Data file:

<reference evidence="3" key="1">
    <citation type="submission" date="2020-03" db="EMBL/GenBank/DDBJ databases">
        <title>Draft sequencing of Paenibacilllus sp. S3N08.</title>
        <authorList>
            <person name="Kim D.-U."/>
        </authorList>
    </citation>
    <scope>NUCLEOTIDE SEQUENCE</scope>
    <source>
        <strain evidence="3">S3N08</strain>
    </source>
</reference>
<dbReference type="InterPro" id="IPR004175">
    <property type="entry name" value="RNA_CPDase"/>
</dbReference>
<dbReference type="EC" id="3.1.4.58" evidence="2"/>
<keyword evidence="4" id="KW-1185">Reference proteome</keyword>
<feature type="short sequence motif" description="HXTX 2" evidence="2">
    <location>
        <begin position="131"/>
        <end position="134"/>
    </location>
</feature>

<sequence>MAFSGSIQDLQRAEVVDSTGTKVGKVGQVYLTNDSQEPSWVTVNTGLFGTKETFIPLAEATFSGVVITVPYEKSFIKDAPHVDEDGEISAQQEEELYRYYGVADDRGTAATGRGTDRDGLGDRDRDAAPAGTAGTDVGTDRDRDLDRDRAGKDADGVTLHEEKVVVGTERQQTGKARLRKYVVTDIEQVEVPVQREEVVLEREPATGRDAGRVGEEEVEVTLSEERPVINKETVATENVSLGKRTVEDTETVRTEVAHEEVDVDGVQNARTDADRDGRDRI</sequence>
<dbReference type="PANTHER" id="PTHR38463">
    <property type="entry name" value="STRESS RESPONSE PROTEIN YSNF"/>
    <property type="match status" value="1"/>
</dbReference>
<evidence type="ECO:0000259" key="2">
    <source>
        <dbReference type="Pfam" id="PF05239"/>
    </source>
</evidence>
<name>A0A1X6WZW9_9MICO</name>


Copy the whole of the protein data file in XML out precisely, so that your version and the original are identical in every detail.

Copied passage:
<reference evidence="3" key="1">
    <citation type="submission" date="2020-03" db="EMBL/GenBank/DDBJ databases">
        <title>Draft sequencing of Paenibacilllus sp. S3N08.</title>
        <authorList>
            <person name="Kim D.-U."/>
        </authorList>
    </citation>
    <scope>NUCLEOTIDE SEQUENCE</scope>
    <source>
        <strain evidence="3">S3N08</strain>
    </source>
</reference>
<dbReference type="InterPro" id="IPR004175">
    <property type="entry name" value="RNA_CPDase"/>
</dbReference>
<dbReference type="EC" id="3.1.4.58" evidence="2"/>
<keyword evidence="4" id="KW-1185">Reference proteome</keyword>
<feature type="short sequence motif" description="HXTX 2" evidence="2">
    <location>
        <begin position="131"/>
        <end position="134"/>
    </location>
</feature>

<sequence>MAFSGSIQDLQRAEVVDSTGTKVGKVGQVYLTNDSQEPSWVTVNTGLFGTKETFIPLAEATFSGVVITVPYEKSFIKDAPHVDEDGEISAQQEEELYRYYGVADDRGTAATGRGTDRDGLGDRDRDAAPAGTAGTDVGTDRDRDLDRDRAGKDADGVTLHEEKVVVGTERQQTGKARLRKYVVTDIEQVEVPVQREEVVLEREPATGRDAGRVGEEEVEVTLSEERPVINKETVATENVSLGKRTVEDTETVRTEVAHEEVDVDGVQNARTDADRDGRDRI</sequence>
<dbReference type="PANTHER" id="PTHR38463">
    <property type="entry name" value="STRESS RESPONSE PROTEIN YSNF"/>
    <property type="match status" value="1"/>
</dbReference>
<evidence type="ECO:0000259" key="2">
    <source>
        <dbReference type="Pfam" id="PF05239"/>
    </source>
</evidence>
<name>A0A1X6WZW9_9MICO</name>